Interior Dept. watchdog finds Zinke’s private flights followed rules, but some cost could have been avoided

Mark Wilson/Getty Images(WASHINGTON) -- The Interior Department's internal watchdog says that charter flights taken by Secretary Ryan Zinke did not violate any laws, but that the department could have avoided some of the cost in an interim report published Tuesday.

The department's inspector general found that three flights on private or military planes taken by Zinke generally followed the relevant rules and were all approved by ethics officials in advance. But the report found that the cost of at least one of the trips, a more than $12,000 flight from Las Vegas to Montana, could have been avoided.

In a letter to Deputy Secretary David Bernhardt last month the inspector general's office wrote that "we question the $12,375 cost for a chartered flight to give a 12-minute speech with no nexus to the DOI."

In his response, Bernhardt said he was concerned about that "glib" suggestion and that the report did include all the relevant information, although the department has made some changes to its approval process.

The report also found that Interior Department reimbursed the White House $52,000 for two flights that Zinke didn't take on Air Force One and Air Force Two. The inspector general found that the secretary was invited to travel with the president and vice president and the department was told they still had to pay for the flights even though his invitation to the event was revoked.

The department spent an additional $100,000 for four flights on Air Force One that Zinke actually took.

Zinke's use of charter or military planes was first confirmed amid questions about spending on travel for multiple cabinet officials last year when President Donald Trump fired former Health and Human Services Secretary Tom Price after it was reported that he spent more than $1 million on travel, including private flights. Since last year, government watchdogs have launched audits into spending on travel for multiple members of the president's cabinet.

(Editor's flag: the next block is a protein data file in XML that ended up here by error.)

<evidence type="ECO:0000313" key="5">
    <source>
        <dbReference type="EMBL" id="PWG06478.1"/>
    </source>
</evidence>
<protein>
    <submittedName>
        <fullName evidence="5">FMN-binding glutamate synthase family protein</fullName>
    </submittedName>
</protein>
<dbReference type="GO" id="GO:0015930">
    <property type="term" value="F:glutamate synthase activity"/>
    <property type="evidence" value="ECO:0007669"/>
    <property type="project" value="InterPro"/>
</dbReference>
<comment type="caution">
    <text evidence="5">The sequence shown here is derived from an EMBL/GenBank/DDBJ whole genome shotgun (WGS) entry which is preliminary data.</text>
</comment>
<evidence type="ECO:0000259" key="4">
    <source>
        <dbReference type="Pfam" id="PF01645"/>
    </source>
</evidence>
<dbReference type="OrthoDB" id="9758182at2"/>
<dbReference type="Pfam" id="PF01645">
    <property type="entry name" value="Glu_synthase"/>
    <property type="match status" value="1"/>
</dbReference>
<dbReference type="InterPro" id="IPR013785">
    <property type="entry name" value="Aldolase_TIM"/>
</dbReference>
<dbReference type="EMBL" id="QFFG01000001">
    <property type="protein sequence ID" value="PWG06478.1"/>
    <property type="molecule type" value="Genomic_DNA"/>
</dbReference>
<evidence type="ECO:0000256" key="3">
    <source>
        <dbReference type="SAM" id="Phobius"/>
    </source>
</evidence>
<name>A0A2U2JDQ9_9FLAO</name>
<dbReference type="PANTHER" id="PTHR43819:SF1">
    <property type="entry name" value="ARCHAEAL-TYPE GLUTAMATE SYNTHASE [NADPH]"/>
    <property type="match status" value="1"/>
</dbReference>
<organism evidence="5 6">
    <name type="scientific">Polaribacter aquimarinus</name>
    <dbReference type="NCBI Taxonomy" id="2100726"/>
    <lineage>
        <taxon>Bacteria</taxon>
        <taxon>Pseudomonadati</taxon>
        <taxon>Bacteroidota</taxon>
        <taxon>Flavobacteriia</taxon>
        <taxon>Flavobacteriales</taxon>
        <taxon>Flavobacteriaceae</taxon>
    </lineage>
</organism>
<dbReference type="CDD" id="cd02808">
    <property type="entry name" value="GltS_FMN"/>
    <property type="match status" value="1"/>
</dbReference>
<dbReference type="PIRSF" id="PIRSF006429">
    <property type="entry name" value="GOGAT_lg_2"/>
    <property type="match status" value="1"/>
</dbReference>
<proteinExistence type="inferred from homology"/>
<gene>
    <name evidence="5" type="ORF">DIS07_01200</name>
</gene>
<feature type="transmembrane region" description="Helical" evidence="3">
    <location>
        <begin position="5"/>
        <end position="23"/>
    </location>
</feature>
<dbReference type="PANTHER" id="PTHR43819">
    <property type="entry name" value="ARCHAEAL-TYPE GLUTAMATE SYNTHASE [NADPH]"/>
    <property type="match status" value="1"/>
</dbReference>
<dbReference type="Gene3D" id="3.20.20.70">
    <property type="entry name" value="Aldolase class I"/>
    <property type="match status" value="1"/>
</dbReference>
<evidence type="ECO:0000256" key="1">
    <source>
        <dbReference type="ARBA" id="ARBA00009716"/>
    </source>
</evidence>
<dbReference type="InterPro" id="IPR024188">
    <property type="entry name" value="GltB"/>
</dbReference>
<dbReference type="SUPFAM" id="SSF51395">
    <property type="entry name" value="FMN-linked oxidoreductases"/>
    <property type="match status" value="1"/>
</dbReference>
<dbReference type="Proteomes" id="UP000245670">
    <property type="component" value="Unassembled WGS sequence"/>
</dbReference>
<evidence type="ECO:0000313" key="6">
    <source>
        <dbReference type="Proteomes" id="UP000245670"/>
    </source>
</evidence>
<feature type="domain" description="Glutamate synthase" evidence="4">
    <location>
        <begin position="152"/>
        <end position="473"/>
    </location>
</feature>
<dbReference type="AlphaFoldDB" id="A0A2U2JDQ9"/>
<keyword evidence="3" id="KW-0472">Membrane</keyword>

Some cabinet members have been cleared of wrongdoing by these audits, like Treasury Secretary Steve Mnuchin whose flights cost more than $800,000. An audit of his travel found that the secretary did not violate any laws.

A report by the Department of Veterans' Affairs inspector general found that former Secretary David Shulkin spent more than $120,000 on a trip to Europe that mostly include sightseeing with his wife. He has since been forced to resign.

An audit into travel spending by Environmental Protection Agency Administrator Scott Pruitt is expected to be released this summer.

The Interior Department's internal watchdog released an interim report on its audit of Zinke's travel Monday addressing his use of charter flights. The inspector general is still looking into other questions about his travel, including the use of department vehicles.